UNIVERSITY OF THE THIRD AGE
The City of London - History
Sally Botwright, a qualified London Blue Badge guide, entertained our members with an excellent talk for around an hour on the History of the City of London. Sally also has the freedom of the City of London and can now walk her sheep across London Bridge!
This short video, put together by an American tourist, has attracted more than 3.9 million views! We thought we'd use it here to show our members an outsider's view of the famous square mile!
(Note: we've borrowed this video from youtube, so be aware you may have an advert pop up at some point. Just click on the little x in the corner of the ad to make it go away!)
Sally is in the centre of this photograph, with some of our members. David Burbidge is to Sally's left as you look at the picture.
We expected a good attendance for Sally's talk on the City of London and the numbers of members in the audience filled the room!
The photographs were taken of our members prior to the meeting getting started.
Further down the page we've added photographs in a Gallery. Most of the pictures were used in Sally's talk. If you click on one of them you can enlarge and see them more clearly.
The links open up in a separate tab or window and give more information about the mission.
The City of London
The City of London is often referred to as the Square Mile as that is roughly what it measures. It is the oldest part of London and is the financial district for London and the country today. London is divided into 33 areas referred to as 32 boroughs plus the City of London.
There are only about 8000 people living in the city, the vast majority living in the North West of the city in The Barbican. However, it is the 400,000+ people who commute into the City of London for work that make it tick plus an increasing tourist population visiting this historic area.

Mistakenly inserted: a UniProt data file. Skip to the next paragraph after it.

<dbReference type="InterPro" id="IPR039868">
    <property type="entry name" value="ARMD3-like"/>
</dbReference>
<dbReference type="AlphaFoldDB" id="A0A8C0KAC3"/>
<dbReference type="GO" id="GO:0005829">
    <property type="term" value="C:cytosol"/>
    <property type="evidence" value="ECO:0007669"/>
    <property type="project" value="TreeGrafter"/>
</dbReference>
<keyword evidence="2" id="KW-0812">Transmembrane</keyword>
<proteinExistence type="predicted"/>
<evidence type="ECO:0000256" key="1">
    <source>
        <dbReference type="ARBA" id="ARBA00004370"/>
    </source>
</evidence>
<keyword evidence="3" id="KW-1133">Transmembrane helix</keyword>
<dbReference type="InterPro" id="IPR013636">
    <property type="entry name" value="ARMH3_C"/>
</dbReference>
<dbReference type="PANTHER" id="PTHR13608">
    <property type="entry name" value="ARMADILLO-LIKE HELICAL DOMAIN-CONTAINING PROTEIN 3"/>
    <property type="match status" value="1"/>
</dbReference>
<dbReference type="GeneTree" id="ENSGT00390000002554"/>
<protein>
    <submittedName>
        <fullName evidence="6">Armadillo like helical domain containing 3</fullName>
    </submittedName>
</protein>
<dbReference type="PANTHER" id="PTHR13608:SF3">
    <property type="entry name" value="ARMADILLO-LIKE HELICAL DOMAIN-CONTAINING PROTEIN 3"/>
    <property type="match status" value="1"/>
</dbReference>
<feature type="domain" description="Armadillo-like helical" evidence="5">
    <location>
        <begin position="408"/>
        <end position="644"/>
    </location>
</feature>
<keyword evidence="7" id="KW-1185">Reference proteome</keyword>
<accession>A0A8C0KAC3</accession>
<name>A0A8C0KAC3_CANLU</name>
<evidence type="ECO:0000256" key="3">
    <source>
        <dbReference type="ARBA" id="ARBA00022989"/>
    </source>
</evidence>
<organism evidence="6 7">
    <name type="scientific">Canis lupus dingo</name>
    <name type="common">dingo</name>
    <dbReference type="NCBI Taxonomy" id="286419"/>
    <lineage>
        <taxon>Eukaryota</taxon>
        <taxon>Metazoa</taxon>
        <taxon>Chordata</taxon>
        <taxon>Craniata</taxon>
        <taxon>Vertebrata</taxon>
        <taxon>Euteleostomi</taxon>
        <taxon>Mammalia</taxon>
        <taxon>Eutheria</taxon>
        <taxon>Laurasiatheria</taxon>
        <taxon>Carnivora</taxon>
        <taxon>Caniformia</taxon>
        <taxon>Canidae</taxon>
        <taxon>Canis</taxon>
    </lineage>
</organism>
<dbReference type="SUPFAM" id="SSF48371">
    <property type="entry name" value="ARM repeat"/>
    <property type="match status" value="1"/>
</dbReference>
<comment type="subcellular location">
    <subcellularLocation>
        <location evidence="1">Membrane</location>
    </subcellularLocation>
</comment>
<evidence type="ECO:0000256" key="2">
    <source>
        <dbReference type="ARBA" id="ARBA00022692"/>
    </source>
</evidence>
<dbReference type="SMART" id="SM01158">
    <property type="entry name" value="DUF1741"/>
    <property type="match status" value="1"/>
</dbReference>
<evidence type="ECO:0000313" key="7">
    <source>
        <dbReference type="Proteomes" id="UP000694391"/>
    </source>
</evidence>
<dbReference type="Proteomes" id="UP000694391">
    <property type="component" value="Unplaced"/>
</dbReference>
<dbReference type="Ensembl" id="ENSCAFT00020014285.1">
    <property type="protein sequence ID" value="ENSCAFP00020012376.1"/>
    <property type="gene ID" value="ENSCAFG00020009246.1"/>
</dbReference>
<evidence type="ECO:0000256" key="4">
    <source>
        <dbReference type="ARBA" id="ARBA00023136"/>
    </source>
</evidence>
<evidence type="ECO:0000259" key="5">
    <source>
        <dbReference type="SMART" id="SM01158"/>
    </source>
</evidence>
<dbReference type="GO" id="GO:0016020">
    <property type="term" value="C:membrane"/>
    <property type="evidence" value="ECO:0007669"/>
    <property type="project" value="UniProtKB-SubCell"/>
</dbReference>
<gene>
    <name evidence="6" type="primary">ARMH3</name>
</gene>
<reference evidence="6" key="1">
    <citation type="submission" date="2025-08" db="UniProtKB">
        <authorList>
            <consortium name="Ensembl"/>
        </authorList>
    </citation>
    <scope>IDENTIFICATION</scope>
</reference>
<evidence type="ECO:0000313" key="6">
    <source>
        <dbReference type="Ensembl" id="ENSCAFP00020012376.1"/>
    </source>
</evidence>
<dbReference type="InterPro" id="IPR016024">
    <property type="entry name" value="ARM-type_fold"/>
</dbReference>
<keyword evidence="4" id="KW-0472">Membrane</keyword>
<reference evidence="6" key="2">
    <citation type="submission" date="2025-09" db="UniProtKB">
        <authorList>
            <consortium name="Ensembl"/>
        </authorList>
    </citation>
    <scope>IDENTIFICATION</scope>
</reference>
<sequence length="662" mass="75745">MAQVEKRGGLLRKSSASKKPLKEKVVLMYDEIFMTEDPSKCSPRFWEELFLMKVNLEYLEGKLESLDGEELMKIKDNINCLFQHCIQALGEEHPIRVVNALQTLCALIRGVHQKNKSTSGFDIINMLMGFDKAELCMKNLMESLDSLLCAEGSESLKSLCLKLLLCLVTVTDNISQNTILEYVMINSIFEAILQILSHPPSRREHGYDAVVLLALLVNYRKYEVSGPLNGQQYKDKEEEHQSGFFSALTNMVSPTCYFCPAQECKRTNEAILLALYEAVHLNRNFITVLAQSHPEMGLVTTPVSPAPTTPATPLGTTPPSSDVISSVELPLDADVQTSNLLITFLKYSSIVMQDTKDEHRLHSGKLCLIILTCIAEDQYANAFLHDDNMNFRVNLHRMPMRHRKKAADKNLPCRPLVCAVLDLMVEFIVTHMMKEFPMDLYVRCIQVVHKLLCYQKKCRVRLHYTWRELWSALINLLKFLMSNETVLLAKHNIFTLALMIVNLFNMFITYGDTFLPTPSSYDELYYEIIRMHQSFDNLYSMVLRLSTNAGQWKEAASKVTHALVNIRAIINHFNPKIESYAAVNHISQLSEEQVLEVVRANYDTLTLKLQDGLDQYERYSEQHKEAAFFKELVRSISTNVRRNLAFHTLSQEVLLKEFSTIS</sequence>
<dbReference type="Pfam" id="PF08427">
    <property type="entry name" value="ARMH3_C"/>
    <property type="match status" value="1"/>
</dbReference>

The Romans are generally seen to be the founders of the City of London. They arrived in this country in AD43 and settled in Londinium by AD50. The River Thames made an easy transport route for them to trade with the rest of Europe, exporting lead, silver, tin, wool, wheat, hunting dogs and importing, wine, olive oil, pottery salt, making Londinium one of the most successful trading outposts of the Roman Empire.
There is still plenty of evidence of the Roman occupation of London with parts of the Roman Wall, Fort and Amphitheatre to see.
After the Roman departure, the city went into decline as the Angles and Saxons were country folk, not interested in the city.
By 9th Century, London was receiving the unwelcome attentions of the Vikings, with frequent and savage raids. The Anglo Saxon Chronicle tells us of Viking Ships pouring up the River Thames as many at 350 in 851AD. The River Thames providing an easy highway for invaders.
King Alfred the Great is seen as the re-founder of the City of London when he resettles the city in 886AD and soon re-establishes London as a great trading centre with the River Thames and Roman City of London playing vital parts.
By the time we were successfully invaded and conquered for the final time at the Battle of Hastings, London was doing well, successfully trading and the citizens were able to negotiate to their best advantage with the newly crowned King William I, who is never referred to as The Conqueror in the City as London as they didn’t regard themselves as conquered.